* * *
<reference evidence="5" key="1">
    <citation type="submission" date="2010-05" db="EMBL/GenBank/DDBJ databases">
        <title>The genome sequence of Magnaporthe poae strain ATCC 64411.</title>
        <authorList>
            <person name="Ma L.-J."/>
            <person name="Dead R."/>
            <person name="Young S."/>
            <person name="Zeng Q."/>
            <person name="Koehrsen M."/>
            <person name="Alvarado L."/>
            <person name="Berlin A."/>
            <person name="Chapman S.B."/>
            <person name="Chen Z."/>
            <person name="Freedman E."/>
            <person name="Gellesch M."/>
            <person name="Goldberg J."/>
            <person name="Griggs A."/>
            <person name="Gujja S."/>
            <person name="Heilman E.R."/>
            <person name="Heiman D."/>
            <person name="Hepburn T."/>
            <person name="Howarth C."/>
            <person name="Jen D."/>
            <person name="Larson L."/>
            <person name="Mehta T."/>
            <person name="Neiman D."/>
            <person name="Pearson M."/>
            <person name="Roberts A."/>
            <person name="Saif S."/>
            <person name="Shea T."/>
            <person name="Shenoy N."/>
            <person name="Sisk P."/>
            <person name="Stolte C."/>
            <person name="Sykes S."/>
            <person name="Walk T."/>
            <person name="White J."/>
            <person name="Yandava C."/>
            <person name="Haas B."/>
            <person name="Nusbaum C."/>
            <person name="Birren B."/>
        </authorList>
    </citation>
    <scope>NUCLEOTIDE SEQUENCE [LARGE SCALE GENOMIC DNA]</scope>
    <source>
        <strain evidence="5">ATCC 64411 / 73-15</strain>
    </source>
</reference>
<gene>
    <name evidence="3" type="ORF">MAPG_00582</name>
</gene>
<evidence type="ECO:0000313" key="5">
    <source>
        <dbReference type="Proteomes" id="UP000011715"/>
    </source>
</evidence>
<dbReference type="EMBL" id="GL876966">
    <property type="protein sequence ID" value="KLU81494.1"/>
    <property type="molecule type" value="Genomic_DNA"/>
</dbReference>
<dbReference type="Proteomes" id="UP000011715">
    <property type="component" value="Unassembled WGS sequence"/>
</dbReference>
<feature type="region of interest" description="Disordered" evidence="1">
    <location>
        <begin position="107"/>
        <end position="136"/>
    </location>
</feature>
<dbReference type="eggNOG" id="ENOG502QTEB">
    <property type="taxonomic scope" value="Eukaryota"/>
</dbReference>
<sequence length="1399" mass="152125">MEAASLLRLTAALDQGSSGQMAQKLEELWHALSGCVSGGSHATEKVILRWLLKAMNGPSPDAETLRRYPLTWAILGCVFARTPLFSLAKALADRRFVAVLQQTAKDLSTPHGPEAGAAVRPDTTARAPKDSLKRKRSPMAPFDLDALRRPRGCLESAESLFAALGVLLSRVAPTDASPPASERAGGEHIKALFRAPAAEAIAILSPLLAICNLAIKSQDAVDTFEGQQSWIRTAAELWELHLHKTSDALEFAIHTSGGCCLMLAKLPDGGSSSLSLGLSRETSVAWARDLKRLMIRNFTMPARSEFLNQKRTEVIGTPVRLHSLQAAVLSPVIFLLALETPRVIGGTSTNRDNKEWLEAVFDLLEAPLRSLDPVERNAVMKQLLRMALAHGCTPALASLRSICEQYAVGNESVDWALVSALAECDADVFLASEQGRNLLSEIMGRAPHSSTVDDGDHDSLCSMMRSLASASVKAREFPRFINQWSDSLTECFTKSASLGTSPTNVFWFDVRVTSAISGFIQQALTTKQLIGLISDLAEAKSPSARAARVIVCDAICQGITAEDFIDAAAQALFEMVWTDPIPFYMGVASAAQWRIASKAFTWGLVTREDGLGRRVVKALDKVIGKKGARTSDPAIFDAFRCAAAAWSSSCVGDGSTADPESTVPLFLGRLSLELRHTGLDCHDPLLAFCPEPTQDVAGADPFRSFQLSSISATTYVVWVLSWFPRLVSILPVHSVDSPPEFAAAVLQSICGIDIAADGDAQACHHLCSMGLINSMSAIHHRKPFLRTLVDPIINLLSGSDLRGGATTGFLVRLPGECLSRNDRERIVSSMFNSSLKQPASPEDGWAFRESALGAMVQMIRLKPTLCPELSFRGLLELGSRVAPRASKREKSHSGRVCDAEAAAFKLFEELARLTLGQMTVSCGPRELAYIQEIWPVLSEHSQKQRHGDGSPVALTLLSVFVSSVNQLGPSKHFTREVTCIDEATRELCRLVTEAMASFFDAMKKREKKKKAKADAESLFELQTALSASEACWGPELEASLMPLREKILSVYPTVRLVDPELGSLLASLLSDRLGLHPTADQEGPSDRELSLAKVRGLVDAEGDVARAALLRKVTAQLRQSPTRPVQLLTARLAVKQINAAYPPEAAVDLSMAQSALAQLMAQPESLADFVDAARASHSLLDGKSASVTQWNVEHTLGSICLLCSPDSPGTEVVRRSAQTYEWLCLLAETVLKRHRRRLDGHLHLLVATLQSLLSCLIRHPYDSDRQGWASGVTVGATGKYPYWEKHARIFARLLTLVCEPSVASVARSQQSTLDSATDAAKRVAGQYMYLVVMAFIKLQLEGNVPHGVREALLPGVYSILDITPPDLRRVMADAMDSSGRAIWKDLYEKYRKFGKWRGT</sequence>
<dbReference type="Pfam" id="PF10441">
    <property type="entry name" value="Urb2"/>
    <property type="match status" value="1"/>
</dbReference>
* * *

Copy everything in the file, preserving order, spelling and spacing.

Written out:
<reference evidence="5" key="1">
    <citation type="submission" date="2010-05" db="EMBL/GenBank/DDBJ databases">
        <title>The genome sequence of Magnaporthe poae strain ATCC 64411.</title>
        <authorList>
            <person name="Ma L.-J."/>
            <person name="Dead R."/>
            <person name="Young S."/>
            <person name="Zeng Q."/>
            <person name="Koehrsen M."/>
            <person name="Alvarado L."/>
            <person name="Berlin A."/>
            <person name="Chapman S.B."/>
            <person name="Chen Z."/>
            <person name="Freedman E."/>
            <person name="Gellesch M."/>
            <person name="Goldberg J."/>
            <person name="Griggs A."/>
            <person name="Gujja S."/>
            <person name="Heilman E.R."/>
            <person name="Heiman D."/>
            <person name="Hepburn T."/>
            <person name="Howarth C."/>
            <person name="Jen D."/>
            <person name="Larson L."/>
            <person name="Mehta T."/>
            <person name="Neiman D."/>
            <person name="Pearson M."/>
            <person name="Roberts A."/>
            <person name="Saif S."/>
            <person name="Shea T."/>
            <person name="Shenoy N."/>
            <person name="Sisk P."/>
            <person name="Stolte C."/>
            <person name="Sykes S."/>
            <person name="Walk T."/>
            <person name="White J."/>
            <person name="Yandava C."/>
            <person name="Haas B."/>
            <person name="Nusbaum C."/>
            <person name="Birren B."/>
        </authorList>
    </citation>
    <scope>NUCLEOTIDE SEQUENCE [LARGE SCALE GENOMIC DNA]</scope>
    <source>
        <strain evidence="5">ATCC 64411 / 73-15</strain>
    </source>
</reference>
<gene>
    <name evidence="3" type="ORF">MAPG_00582</name>
</gene>
<evidence type="ECO:0000313" key="5">
    <source>
        <dbReference type="Proteomes" id="UP000011715"/>
    </source>
</evidence>
<dbReference type="EMBL" id="GL876966">
    <property type="protein sequence ID" value="KLU81494.1"/>
    <property type="molecule type" value="Genomic_DNA"/>
</dbReference>
<dbReference type="Proteomes" id="UP000011715">
    <property type="component" value="Unassembled WGS sequence"/>
</dbReference>
<feature type="region of interest" description="Disordered" evidence="1">
    <location>
        <begin position="107"/>
        <end position="136"/>
    </location>
</feature>
<dbReference type="eggNOG" id="ENOG502QTEB">
    <property type="taxonomic scope" value="Eukaryota"/>
</dbReference>
<sequence length="1399" mass="152125">MEAASLLRLTAALDQGSSGQMAQKLEELWHALSGCVSGGSHATEKVILRWLLKAMNGPSPDAETLRRYPLTWAILGCVFARTPLFSLAKALADRRFVAVLQQTAKDLSTPHGPEAGAAVRPDTTARAPKDSLKRKRSPMAPFDLDALRRPRGCLESAESLFAALGVLLSRVAPTDASPPASERAGGEHIKALFRAPAAEAIAILSPLLAICNLAIKSQDAVDTFEGQQSWIRTAAELWELHLHKTSDALEFAIHTSGGCCLMLAKLPDGGSSSLSLGLSRETSVAWARDLKRLMIRNFTMPARSEFLNQKRTEVIGTPVRLHSLQAAVLSPVIFLLALETPRVIGGTSTNRDNKEWLEAVFDLLEAPLRSLDPVERNAVMKQLLRMALAHGCTPALASLRSICEQYAVGNESVDWALVSALAECDADVFLASEQGRNLLSEIMGRAPHSSTVDDGDHDSLCSMMRSLASASVKAREFPRFINQWSDSLTECFTKSASLGTSPTNVFWFDVRVTSAISGFIQQALTTKQLIGLISDLAEAKSPSARAARVIVCDAICQGITAEDFIDAAAQALFEMVWTDPIPFYMGVASAAQWRIASKAFTWGLVTREDGLGRRVVKALDKVIGKKGARTSDPAIFDAFRCAAAAWSSSCVGDGSTADPESTVPLFLGRLSLELRHTGLDCHDPLLAFCPEPTQDVAGADPFRSFQLSSISATTYVVWVLSWFPRLVSILPVHSVDSPPEFAAAVLQSICGIDIAADGDAQACHHLCSMGLINSMSAIHHRKPFLRTLVDPIINLLSGSDLRGGATTGFLVRLPGECLSRNDRERIVSSMFNSSLKQPASPEDGWAFRESALGAMVQMIRLKPTLCPELSFRGLLELGSRVAPRASKREKSHSGRVCDAEAAAFKLFEELARLTLGQMTVSCGPRELAYIQEIWPVLSEHSQKQRHGDGSPVALTLLSVFVSSVNQLGPSKHFTREVTCIDEATRELCRLVTEAMASFFDAMKKREKKKKAKADAESLFELQTALSASEACWGPELEASLMPLREKILSVYPTVRLVDPELGSLLASLLSDRLGLHPTADQEGPSDRELSLAKVRGLVDAEGDVARAALLRKVTAQLRQSPTRPVQLLTARLAVKQINAAYPPEAAVDLSMAQSALAQLMAQPESLADFVDAARASHSLLDGKSASVTQWNVEHTLGSICLLCSPDSPGTEVVRRSAQTYEWLCLLAETVLKRHRRRLDGHLHLLVATLQSLLSCLIRHPYDSDRQGWASGVTVGATGKYPYWEKHARIFARLLTLVCEPSVASVARSQQSTLDSATDAAKRVAGQYMYLVVMAFIKLQLEGNVPHGVREALLPGVYSILDITPPDLRRVMADAMDSSGRAIWKDLYEKYRKFGKWRGT</sequence>
<dbReference type="Pfam" id="PF10441">
    <property type="entry name" value="Urb2"/>
    <property type="match status" value="1"/>
</dbReference>